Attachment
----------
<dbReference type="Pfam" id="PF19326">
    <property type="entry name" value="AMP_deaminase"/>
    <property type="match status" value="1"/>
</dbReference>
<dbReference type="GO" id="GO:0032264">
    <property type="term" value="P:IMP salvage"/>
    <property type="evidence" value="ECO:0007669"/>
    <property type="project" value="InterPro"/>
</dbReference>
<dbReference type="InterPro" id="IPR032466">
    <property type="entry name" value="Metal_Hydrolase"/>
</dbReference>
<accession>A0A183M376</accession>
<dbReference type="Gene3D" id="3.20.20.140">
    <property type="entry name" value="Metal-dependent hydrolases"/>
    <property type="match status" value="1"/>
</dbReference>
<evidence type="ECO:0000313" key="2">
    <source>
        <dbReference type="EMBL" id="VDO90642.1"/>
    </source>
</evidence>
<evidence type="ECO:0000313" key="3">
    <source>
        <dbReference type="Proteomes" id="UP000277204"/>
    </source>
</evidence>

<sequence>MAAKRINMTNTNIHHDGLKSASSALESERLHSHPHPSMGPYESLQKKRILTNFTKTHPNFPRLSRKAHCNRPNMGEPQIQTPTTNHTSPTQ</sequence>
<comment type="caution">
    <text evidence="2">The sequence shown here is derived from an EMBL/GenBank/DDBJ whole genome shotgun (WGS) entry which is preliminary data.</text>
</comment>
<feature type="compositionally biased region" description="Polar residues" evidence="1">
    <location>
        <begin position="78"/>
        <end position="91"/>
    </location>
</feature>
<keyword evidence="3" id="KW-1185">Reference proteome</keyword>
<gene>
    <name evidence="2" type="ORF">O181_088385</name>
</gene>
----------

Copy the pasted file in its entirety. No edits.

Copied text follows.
<dbReference type="Pfam" id="PF19326">
    <property type="entry name" value="AMP_deaminase"/>
    <property type="match status" value="1"/>
</dbReference>
<dbReference type="GO" id="GO:0032264">
    <property type="term" value="P:IMP salvage"/>
    <property type="evidence" value="ECO:0007669"/>
    <property type="project" value="InterPro"/>
</dbReference>
<dbReference type="InterPro" id="IPR032466">
    <property type="entry name" value="Metal_Hydrolase"/>
</dbReference>
<accession>A0A183M376</accession>
<dbReference type="Gene3D" id="3.20.20.140">
    <property type="entry name" value="Metal-dependent hydrolases"/>
    <property type="match status" value="1"/>
</dbReference>
<evidence type="ECO:0000313" key="2">
    <source>
        <dbReference type="EMBL" id="VDO90642.1"/>
    </source>
</evidence>
<evidence type="ECO:0000313" key="3">
    <source>
        <dbReference type="Proteomes" id="UP000277204"/>
    </source>
</evidence>

<sequence>MAAKRINMTNTNIHHDGLKSASSALESERLHSHPHPSMGPYESLQKKRILTNFTKTHPNFPRLSRKAHCNRPNMGEPQIQTPTTNHTSPTQ</sequence>
<comment type="caution">
    <text evidence="2">The sequence shown here is derived from an EMBL/GenBank/DDBJ whole genome shotgun (WGS) entry which is preliminary data.</text>
</comment>
<feature type="compositionally biased region" description="Polar residues" evidence="1">
    <location>
        <begin position="78"/>
        <end position="91"/>
    </location>
</feature>
<keyword evidence="3" id="KW-1185">Reference proteome</keyword>
<gene>
    <name evidence="2" type="ORF">O181_088385</name>
</gene>